Every year, the music industry's favorite artists are nominated for a coveted gramophone-shaped award, bestowed upon a selection of winners in a presentation that's televised to audiences across the globe. The Grammys give the musicians even more exposure and recognition than they already have. But if that weren't enough, the artists also get a ton of valuable swag just for showing up.
Perhaps the best show next to the 57th Annual Grammy Awards (and maybe some of the after-parties) is the Official Grammy Gift Lounge, which is a kind of pop-up boutique adjacent to the site of the actual proceedings at Staples Center. But unlike your regular ol' boutique, everything here is free — that is, if you're a performer, presenter and/or nominee.
By all appearances, it seems celebrities already have everything they could possibly want. So why give them products when other, less fortunate folks could use them more? Well, the benefit of gifting celebrities is that companies can then claim that the star "owns the product" in future media pitches. It becomes a mutually beneficial exchange between brand and public figure.
But someone has to decide which goodies to put together for celebrities, and in this case, that person is Lash Fary, founder of Distinctive Assets, which has been producing the gift lounge at the Grammys for the past 16 years.
The lounge itself seems to have a different "look" each year, but Fary maintains there is no motif. "The theme is just free shit," he laughs. Fary acknowledges the lounge's appearance has been inspired by different elements of pop culture in the past, including Candyland and Middle Earth. Regardless, it's always pulled together by the same woman who's been designing it for the past 12 years, Pam Morrison.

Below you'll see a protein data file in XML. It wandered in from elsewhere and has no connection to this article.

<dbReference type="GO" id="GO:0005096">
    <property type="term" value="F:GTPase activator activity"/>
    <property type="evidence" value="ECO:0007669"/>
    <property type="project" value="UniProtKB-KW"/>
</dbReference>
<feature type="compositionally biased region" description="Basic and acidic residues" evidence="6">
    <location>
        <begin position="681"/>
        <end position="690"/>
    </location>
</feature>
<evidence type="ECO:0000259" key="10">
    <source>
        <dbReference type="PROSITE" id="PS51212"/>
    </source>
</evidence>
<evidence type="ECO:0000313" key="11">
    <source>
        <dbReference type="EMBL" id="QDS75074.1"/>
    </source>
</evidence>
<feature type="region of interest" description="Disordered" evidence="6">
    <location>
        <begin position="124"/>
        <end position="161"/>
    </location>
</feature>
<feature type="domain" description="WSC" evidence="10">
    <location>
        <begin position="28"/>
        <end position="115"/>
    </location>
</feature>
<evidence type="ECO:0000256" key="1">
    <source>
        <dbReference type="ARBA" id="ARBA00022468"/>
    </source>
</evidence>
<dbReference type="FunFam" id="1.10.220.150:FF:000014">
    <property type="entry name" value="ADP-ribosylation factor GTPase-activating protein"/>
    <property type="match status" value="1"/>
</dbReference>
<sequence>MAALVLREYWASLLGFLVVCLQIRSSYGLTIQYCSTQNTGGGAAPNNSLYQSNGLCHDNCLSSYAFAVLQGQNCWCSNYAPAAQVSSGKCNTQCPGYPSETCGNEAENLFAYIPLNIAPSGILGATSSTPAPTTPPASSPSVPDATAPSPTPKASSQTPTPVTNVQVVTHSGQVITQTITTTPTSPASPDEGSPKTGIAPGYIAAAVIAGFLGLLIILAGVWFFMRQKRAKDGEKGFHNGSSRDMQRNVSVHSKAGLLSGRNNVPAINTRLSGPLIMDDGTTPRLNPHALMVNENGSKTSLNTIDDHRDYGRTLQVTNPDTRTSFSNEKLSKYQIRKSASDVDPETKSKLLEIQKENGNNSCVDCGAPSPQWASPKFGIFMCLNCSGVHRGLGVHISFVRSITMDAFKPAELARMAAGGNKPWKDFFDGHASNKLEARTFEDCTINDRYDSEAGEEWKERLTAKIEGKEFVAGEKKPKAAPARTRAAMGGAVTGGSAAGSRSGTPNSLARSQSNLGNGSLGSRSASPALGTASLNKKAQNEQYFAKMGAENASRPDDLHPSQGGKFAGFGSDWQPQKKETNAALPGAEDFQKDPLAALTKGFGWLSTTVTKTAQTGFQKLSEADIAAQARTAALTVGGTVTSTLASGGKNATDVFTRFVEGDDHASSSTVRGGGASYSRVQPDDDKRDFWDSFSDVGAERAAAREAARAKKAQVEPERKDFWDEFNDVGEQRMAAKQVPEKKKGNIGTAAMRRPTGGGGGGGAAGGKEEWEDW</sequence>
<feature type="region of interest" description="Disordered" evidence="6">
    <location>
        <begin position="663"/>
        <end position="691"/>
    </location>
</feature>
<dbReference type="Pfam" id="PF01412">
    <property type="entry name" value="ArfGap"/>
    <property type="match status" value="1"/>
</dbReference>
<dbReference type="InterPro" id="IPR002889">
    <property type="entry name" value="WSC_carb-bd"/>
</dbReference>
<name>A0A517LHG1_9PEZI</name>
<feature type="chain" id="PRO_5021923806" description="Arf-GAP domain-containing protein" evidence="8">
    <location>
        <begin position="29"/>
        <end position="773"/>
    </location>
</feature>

This year, the ad-hoc look is futuristic big-top, which Fary says is inspired by one of the presenting sponsors, the Japanese beauty company MTG, and American Horror Story: Freak Show on FX. From wrangling vendors to designing the lounge to executing it, Fary says, "It's almost a year-round endeavor."
There are certain standards that determine which brands get to give out goods inside the official lounge. "The first criteria is, they've got to be able to afford to be here, because it's expensive. It's $25,000 to have a spot back here," Fary points out.
Distinctive Assets also needs to work around the sponsors of the actual Grammys to make sure there aren't any conflicts. Other than that, Fary tells L.A. Weekly, "It just needs to be something [we] think would be a cool gift. It doesn't mean it has a high price tag, because as you know, when you're a celebrity and you have everything, it's not about the most expensive items."
But there are expensive items. The total retail value of all gifts combined is just over $25,000. This year, the most pricey present is the Rocky Mountaineer luxury rail journey through the Canadian Rockies ($14,584). Other gifts include an Italian comfort food diet ($250), the world's first seven-blade shaving razor system ($274) — which actually debuted inside the lounge on Thursday — and a MiPosaur robot ($119), featuring a "mobile inverted pendulum."
These are from just a few of the dozen-plus different vendors, which also include brands touting sunglasses, skate decks, smartphone and tablet cases, jewelry and guitars.
It doesn't stop there. Each presenter, performer and nominee also gets to take home a big, fat gift bag full of more than 50 other brands, with a total retail value of over $5,000. Items range from smaller things like hand sanitizer ($3.99), mints ($8.97), organic coffee ($10), pet food ($10.99) and auto detail supplies($28) to wine ($50), candles ($50), undies ($95), chocolate ($100), perfume ($250) and a car-shaped bag ($300) — just to name a few.
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So, the back to the Grammys — who's nominated for which categories this year, again? Seems it may not really matter, as long as we know what the stars all got in their gift bags at the end.